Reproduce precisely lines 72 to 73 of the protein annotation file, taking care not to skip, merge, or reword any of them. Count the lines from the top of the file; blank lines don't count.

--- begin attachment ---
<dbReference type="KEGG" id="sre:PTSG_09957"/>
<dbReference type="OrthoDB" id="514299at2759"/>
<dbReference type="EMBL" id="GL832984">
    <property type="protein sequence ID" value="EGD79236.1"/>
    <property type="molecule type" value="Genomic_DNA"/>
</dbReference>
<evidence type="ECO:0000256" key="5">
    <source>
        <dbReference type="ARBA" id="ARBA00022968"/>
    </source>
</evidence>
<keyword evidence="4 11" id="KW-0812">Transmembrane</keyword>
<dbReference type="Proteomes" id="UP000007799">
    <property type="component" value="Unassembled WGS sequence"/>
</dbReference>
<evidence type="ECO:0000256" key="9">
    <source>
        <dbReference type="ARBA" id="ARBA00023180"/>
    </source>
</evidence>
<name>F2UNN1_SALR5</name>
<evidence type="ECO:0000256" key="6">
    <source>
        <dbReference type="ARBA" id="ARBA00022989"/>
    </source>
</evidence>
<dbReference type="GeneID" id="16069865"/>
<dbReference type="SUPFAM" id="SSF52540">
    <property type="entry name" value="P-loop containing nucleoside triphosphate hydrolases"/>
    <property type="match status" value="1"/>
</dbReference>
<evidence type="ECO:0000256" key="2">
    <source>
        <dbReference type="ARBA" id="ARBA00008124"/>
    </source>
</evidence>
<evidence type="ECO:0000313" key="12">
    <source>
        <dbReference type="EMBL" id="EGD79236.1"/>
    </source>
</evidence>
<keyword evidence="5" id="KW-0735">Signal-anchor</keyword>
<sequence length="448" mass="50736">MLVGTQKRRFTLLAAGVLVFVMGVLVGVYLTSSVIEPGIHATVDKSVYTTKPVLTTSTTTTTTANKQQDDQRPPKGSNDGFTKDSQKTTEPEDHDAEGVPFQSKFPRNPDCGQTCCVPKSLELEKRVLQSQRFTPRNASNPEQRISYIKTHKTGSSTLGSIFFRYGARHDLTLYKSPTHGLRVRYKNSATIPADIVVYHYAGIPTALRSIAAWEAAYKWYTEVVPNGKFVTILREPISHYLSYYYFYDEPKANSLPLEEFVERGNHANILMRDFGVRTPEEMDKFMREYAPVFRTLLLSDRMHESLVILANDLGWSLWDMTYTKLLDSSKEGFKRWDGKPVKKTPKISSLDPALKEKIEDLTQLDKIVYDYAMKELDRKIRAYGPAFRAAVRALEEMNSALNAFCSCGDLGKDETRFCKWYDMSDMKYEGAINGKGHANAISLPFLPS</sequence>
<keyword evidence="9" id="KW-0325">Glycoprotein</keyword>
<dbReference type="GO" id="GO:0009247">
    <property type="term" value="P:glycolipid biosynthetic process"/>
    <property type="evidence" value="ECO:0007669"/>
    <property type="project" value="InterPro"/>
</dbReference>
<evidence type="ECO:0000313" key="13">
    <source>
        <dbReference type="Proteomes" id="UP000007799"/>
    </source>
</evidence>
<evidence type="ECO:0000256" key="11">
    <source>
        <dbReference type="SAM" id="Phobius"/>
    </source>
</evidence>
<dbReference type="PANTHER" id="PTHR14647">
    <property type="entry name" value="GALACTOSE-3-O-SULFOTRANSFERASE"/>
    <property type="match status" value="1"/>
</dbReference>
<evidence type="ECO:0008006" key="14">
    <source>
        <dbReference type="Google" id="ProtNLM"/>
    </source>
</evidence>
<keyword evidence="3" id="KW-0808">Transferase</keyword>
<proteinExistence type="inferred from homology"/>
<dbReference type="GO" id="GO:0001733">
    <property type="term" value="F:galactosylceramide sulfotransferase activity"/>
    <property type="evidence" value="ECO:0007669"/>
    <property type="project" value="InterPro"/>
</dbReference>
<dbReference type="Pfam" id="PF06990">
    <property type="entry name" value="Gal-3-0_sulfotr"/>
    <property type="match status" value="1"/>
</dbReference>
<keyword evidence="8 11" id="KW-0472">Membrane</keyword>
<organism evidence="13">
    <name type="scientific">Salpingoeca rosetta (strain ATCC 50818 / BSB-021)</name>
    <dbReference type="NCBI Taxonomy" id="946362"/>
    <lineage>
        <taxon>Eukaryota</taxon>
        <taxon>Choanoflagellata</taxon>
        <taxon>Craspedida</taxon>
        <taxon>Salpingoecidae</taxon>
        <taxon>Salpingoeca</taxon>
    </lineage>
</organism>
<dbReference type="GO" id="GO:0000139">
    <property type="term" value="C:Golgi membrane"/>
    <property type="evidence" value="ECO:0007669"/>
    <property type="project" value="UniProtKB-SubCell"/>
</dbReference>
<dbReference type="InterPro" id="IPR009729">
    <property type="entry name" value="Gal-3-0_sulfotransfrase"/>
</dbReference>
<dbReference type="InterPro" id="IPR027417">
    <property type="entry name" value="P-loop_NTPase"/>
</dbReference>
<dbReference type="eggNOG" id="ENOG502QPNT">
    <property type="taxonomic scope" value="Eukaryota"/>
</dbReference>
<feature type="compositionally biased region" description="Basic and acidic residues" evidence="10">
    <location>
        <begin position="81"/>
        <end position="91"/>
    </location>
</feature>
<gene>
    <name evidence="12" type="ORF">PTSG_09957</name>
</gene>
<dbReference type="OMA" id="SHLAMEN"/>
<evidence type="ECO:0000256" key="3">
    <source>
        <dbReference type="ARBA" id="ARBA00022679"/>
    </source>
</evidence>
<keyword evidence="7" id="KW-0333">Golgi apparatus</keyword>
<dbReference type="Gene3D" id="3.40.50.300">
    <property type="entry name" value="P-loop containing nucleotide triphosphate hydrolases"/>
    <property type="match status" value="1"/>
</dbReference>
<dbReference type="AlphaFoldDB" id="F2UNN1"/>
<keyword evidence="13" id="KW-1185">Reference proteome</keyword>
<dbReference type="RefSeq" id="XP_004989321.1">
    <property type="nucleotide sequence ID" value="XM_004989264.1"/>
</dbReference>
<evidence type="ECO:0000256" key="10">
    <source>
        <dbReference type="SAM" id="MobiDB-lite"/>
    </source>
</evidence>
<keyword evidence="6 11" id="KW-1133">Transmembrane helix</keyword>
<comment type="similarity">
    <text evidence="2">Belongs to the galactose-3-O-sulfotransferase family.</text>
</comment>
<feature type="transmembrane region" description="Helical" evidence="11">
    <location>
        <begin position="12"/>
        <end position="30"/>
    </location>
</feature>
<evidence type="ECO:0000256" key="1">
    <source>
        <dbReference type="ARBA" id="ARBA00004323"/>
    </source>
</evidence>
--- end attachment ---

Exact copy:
    <property type="term" value="F:galactosylceramide sulfotransferase activity"/>
    <property type="evidence" value="ECO:0007669"/>